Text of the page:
Memory Of Thomas Williamson
25th February 2010
was a masterpiece of timing, if not of navigation! With
dire threats of blizzards, white-outs and avalanches
on the higher fells, we thought it prudent to elect for
the "murk and persistent hill fog" of the lower hills.
After a brief debate, Bryan and I agreed that
we should go to Staveley then visit Williamsonís Monument
in the course of a circuit of the lower Kentmere valley.
it didnít seem such a bad day when we parked at Barley
Bridge- there was less murk on the tops than last week
We wondered if we had made the right choice? Nonetheless,
we headed up the A591 to High Reston Farm, then turned
north up a bridle path.
down on the A591
made a bit of a bloomer once past Raw Ghyll. Having
climbed up through a knobbly field, I suddenly noticed,
on a hill away to our left, a very large cairn.
Knott and Williamson's Monument
first we thought it was another monument but after failing
to find one on the map, the truth dawned. It was Williamson's
Monument. Perhaps we
had been gassing too much or maybe just following the
tracks on the ground rather than thinking where we were
going. Whichever, we were not where we were supposed
I could see a fairly direct route across
several fields to get there. The
first two kindly provided gates (albeit
with now illegible warnings) but the third
was surrounded by high barbed wire on both
sides of the wall.
there was a little knoll that would have
delighted Steve McQueen, had his motorbike
been handy. A
quick turn round, rev up and over we go,
Great Escape style.
was planning on doing the walkerís equivalent but Bryan
pointed out that our legitimacy was in some doubt; this
was probably not Right to Roam land and were we to be
challenged by a farmer, it would be better to have an
audit trail of gates opened rather than walls climbed.
That meant a rather frustrating detour back to the path.
route blocked by field walls
when we reached the farmstead known as The Heights where
a track to the monument could clearly be seen, Bryan
was questioning whether we had the right to be going
there. However, having come this far, I was not
for passing by.
was an easy climb and you could see why the spot had
been chosen in 1803:
In Memory of Thomas Williamson,
of Height in Hugil, Gent.
who died Feb. 13. 1797.
to Wainwright, the cairn was built by the Reverend T
Williamson in memory of his father, who used to climb
to High Knott every day before breakfast. That
is understandable. It is a fine viewpoint with
an exceptional outlook over the Kentmere valley
view of Kentmere from Williamson's Monument
returned to the bridle path, which we followed across
the moors above Kentmere Tarn.
Kentmere Hall and Pele Tower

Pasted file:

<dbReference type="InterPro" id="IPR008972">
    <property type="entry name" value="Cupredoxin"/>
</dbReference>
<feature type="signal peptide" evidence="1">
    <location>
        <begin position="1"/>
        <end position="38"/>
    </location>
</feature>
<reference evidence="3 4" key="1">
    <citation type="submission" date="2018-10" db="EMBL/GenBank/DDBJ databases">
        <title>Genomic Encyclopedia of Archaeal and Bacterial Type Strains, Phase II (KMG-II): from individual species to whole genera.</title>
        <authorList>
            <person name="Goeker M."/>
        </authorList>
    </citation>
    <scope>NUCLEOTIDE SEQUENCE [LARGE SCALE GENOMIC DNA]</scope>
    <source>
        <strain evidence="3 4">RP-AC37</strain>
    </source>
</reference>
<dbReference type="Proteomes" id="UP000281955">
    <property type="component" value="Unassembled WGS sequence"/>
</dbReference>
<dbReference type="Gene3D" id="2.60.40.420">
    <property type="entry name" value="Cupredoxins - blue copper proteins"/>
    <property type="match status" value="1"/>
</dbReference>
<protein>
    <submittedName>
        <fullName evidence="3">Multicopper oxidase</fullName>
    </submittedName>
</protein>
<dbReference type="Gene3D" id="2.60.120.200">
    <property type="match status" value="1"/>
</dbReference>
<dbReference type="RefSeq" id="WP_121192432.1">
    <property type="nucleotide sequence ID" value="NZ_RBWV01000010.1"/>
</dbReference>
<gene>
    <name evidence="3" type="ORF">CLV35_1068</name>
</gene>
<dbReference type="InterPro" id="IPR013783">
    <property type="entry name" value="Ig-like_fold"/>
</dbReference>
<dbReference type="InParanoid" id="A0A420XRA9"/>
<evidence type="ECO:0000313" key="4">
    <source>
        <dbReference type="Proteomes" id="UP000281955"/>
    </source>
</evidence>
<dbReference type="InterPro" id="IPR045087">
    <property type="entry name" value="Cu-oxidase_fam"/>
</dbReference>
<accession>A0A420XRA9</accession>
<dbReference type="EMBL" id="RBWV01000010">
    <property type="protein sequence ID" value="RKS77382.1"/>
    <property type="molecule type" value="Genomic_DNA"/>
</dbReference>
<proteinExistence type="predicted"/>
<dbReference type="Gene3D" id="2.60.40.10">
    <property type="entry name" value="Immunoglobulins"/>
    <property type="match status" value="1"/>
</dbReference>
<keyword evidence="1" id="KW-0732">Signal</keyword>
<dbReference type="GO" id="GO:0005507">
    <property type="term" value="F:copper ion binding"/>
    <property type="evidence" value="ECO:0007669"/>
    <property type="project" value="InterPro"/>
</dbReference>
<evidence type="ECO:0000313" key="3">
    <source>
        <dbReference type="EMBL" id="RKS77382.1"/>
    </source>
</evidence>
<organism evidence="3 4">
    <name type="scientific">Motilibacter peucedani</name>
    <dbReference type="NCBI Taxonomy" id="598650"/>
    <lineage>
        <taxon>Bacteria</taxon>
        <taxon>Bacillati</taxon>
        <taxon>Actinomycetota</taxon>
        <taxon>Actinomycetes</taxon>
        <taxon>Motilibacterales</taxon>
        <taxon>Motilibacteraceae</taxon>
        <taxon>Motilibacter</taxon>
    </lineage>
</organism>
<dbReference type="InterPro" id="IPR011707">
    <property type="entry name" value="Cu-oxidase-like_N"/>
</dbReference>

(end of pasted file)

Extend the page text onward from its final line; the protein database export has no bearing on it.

down to Kentmere Hall with its rather
fine 14th Century Pele Tower, we were looking for somewhere to stop
for lunch so we headed for St
Cuthbert's - in
our experience there are always seats in churchyards.
in Kentmere you donít even need to go that far- there
is a very convenient one jacross the road from the church with
a pleasant view over and down the valley.
fine set of horns
that bad weather was imminent we decided to take the
easy way back, along the west side of the valley bottom.
It started to rain as we repassed Kentmere Hall
but this didnít last long. We passed some sheep
with mighty fine horns.
we reached the works at Kentmere Hall Plantation, we
were puzzled as to why there were marquees outside the
buildings. Used for storage, they are presumably
a cheap (and possbily planning-free) way of creating
more storage space.
we strode along the back road, we could see Williamson's
Monument clearly on the skyline. It is strange
that we had never noticed it before.
monument as seen from the road
remained mostly dry until we reached the car and then
the heavens opened with nasty, heavy, spiteful rain.
Thank goodness we hadnít been seduced onto the higher
fells. It would have been evil up there. As
it was, it had been a masterpiece of timing!
25th February 2010
If you want to comment on this report, click on
you have Memory Map on your computer, you can follow
our route in detail by downloading BB1008.
Steve G advises: "For those who like to look at your
meanderings but use Tracklogs or other software then your logs can be converted
using the freeware utility GPS Babel."
For the latest totals of the mileages, heights and Lakeland Fells
Books Wainwrights see: Wainwrights.
If anyone wants to claim other peaks, please let
me know and I will submit them to the adjudication committee!
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This page describes an adventure of BOOTboys, a loose group of friends of mature
years who enjoy defying the aging process by getting out into the hills as
often as possible!
As most live in South Lakeland, it is no surprise that
our focus is on the Lakeland fells and the Yorkshire Dales.
As for the name, BOOTboys, it does not primarily derive from an
item of footwear but is in memory of Big
Josie, the erstwhile landlady of
the erstwhile Burnmoor Inn at Boot in Eskdale, who enlivened Saint Patrick's Day
1973 and other odd evenings many years ago!
If you want to contact us, click on
If you want to join
let us know and
of new BOOTboys reports.
Thursday 14th January
A Snowy Equipment Test
Thursday 21st January
Leave It To The Professionals
Thursday 28th January
That's A Lyth Record
Reasons To Be Cheerful
One, Two, Three
Thursday 11th February
Can You See Clearly Now?
Thursday 18th February
In Memory Of
Almost a Mountaineer!
The Beginning Of The End
Thursday 11th March
The Free Men on Tuesday
We'll Get Them In Singles,
The Fools on the Hill
Saturday 30th January
Click on the photos for an enlargement or related large
download a log of which Wainwrights have
been done by which BOOTboy
in the "modern" era, i.e. since the advent
click on Wainwrights.
anyone wants to claim other peaks, please let me know
and I will submit them to the adjudication committee!